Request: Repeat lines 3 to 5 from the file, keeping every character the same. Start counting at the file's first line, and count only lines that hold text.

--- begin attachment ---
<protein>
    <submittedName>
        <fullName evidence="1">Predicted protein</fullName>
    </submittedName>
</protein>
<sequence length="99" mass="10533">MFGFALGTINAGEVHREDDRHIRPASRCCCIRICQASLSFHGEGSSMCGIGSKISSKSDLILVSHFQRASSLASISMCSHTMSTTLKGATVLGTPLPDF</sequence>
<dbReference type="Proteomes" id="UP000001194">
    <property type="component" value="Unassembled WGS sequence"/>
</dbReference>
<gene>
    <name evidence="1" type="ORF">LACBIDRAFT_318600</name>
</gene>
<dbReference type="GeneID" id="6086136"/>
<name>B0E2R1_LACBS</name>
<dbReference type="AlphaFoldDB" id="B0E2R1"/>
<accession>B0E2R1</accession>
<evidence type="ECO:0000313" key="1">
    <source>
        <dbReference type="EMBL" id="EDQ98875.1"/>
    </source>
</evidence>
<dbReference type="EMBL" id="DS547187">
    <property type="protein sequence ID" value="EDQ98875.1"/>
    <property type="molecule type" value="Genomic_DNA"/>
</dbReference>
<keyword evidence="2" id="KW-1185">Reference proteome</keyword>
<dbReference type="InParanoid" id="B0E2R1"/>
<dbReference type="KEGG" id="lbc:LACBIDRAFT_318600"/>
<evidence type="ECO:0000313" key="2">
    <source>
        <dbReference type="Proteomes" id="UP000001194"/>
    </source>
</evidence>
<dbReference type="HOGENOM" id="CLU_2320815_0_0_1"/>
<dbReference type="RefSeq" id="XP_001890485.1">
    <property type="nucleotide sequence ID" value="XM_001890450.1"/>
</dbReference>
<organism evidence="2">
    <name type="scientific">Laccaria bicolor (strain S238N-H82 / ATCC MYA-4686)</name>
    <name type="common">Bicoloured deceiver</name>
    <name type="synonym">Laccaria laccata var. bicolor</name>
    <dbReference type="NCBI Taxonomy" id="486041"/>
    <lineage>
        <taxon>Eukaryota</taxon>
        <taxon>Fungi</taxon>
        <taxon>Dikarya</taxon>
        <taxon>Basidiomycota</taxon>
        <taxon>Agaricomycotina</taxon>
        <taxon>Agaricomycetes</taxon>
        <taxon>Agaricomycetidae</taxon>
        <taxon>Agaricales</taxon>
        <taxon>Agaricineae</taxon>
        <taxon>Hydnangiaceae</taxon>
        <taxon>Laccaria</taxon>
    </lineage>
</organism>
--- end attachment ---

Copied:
        <fullName evidence="1">Predicted protein</fullName>
    </submittedName>
</protein>